We mountain-lovers appreciate a bit of scenery: we might take a photo or two on our phones before skiing or hiking back down the hill, but not many of us would be willing to lug a load of full-size canvases, easel and oils up the mountain to paint the view. Skier, mountain biker, but most importantly, artist, Daniel Yeomans (recently re-located from Montgomeryshire, Wales to Fribourg, Switzerland) does exactly that.
Daniel studied at the renowned Charles Cecil Studios in Florence which specialises in painting from life like the old masters. To put it simply, Daniel is happiest painting in a natural light with his subject in front of him. If his subject happens to be a landscape then you’ll find him standing in a field, in a forest, on a hillside or on top of a mountain with his easel and canvas in front of him, palette and brush in hand.
Daniel is an expert portrait painter but it is his love of the outdoors that takes him to some really extraordinary places. Recently, he climbed up to the Dents du Midi in the Swiss Alps, with Jules Guarneri and Julien Roserens who are making a film about Daniel’s landscape painting process. They slept a few nights in the very rustic Réfuge-bivouac de Chalin, making the most of the ever-shortening daylight hours to paint, film and drink lots of tea.
Daniel is not new to Switzerland, he felt the pull of the mountains in his twenties and spent three years in Champéry, then a few in Engelberg, working as a ski instructor, driver, ski technician and all those other seasonal roles we’re all familiar with, before heading off to Florence for his art studies.
As someone who cannot be out in the snow for five minutes without gloves there is one question I have been itching to ask Daniel since I learned of his painting practices, ‘Don’t your hands get cold?’
‘Everything gets cold,’ he tells me. ‘Hands, feet. Once I got frostbite on my nose.’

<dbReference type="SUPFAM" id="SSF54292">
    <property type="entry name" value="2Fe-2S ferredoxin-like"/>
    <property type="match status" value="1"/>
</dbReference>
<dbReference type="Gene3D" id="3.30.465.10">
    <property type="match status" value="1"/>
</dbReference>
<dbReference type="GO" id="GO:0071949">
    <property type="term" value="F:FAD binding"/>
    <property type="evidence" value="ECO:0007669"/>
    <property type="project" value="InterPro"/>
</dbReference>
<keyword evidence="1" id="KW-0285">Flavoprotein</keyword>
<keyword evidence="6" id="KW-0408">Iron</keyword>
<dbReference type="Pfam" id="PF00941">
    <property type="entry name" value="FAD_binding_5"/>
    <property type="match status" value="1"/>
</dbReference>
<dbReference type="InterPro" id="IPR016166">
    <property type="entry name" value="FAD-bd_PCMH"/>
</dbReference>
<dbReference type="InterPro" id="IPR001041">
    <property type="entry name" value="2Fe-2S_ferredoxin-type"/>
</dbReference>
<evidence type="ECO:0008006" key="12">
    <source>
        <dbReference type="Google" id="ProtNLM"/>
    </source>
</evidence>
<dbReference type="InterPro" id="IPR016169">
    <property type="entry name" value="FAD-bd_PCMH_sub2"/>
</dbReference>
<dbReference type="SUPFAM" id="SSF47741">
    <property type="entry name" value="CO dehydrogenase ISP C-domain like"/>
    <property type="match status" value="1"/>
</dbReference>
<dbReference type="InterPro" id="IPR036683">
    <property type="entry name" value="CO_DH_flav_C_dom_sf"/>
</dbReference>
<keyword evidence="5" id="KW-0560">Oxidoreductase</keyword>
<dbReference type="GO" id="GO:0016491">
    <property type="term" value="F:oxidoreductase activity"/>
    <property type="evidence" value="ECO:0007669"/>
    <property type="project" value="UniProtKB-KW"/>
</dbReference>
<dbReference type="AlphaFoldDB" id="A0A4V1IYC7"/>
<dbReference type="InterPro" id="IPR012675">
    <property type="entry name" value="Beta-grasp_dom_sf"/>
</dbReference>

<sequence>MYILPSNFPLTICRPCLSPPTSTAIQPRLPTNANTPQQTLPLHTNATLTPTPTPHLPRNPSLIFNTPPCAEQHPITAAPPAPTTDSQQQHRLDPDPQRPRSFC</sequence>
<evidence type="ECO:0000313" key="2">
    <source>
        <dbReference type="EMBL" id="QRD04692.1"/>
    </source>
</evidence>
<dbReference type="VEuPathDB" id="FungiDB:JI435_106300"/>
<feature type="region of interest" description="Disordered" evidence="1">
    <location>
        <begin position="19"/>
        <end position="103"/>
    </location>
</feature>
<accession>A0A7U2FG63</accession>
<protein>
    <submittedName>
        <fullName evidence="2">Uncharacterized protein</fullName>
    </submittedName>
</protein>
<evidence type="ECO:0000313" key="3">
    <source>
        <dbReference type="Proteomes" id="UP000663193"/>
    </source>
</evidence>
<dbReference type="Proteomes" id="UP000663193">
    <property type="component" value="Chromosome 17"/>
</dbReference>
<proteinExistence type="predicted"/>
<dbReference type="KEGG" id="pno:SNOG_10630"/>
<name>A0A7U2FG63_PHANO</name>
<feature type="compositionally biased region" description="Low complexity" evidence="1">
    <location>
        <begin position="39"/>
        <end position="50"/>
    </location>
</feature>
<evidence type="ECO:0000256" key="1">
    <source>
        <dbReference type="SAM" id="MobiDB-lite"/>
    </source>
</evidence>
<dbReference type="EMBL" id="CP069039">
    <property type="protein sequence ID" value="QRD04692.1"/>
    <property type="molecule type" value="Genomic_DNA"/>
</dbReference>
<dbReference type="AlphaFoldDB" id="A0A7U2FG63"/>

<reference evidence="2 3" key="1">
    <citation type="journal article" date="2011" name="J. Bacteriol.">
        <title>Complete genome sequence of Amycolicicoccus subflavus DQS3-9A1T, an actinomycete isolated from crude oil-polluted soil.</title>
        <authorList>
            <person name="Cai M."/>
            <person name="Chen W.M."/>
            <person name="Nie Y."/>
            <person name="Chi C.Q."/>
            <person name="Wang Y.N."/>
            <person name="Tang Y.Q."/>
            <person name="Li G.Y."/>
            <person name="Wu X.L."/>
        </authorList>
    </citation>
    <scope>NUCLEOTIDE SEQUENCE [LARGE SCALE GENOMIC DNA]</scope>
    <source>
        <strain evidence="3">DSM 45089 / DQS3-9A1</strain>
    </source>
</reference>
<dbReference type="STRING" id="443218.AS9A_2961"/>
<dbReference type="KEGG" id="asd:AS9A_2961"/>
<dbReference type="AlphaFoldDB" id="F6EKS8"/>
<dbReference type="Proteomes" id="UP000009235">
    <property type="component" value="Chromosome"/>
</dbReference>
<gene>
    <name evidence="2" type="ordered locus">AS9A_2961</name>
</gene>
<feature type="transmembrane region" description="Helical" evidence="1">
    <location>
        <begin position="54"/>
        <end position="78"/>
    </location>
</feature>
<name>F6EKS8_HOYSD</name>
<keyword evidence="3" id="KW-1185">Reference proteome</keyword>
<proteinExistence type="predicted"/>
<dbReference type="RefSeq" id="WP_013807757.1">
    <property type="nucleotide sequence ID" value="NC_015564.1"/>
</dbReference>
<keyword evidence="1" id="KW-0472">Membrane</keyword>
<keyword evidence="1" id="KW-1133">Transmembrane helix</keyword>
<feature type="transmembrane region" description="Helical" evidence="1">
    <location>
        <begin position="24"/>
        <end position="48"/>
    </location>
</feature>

He keeps his feet warm with good quality boots but has to wear thin gloves to paint so can only work for an hour at a time before needing to warm up. This he does by doing star jumps in front of his easel. ‘Anyway,’ he says, ‘the light changes after about an hour so that’s about all I can do in one session.’
Daniel’s landscapes are stunning and I cannot wait to seeing the paintings and film resulting from his latest expedition. In the meantime, I have had a sneaky peek of one of the paintings that Daniel is currently putting the finishing touches to in his studio and it lives up to the scenery you can see below. The film of the trip will be released with Daniel’s upcoming exhibition at the Galérie d’Art Espace Raiffesen in Champéry from January 16, 2021.
In keeping with his studies, Daniel continues to paint large portraits and recently completed a notable commission for a member of the House of Lords, William Hague. His self-portraits are also proving quite collectable, with two of the existing four sold to private collectors and one to The National Library of Wales for their public collection.
Daniel also produces a great newsletter funnily enough, ‘The Easel Editorial’ in which he aims to inspire and share creativity and discover and support living artists. I cannot recommend it highly enough.
You can follow Daniel on Instagram @danieljamesyeomans or his Facebook page.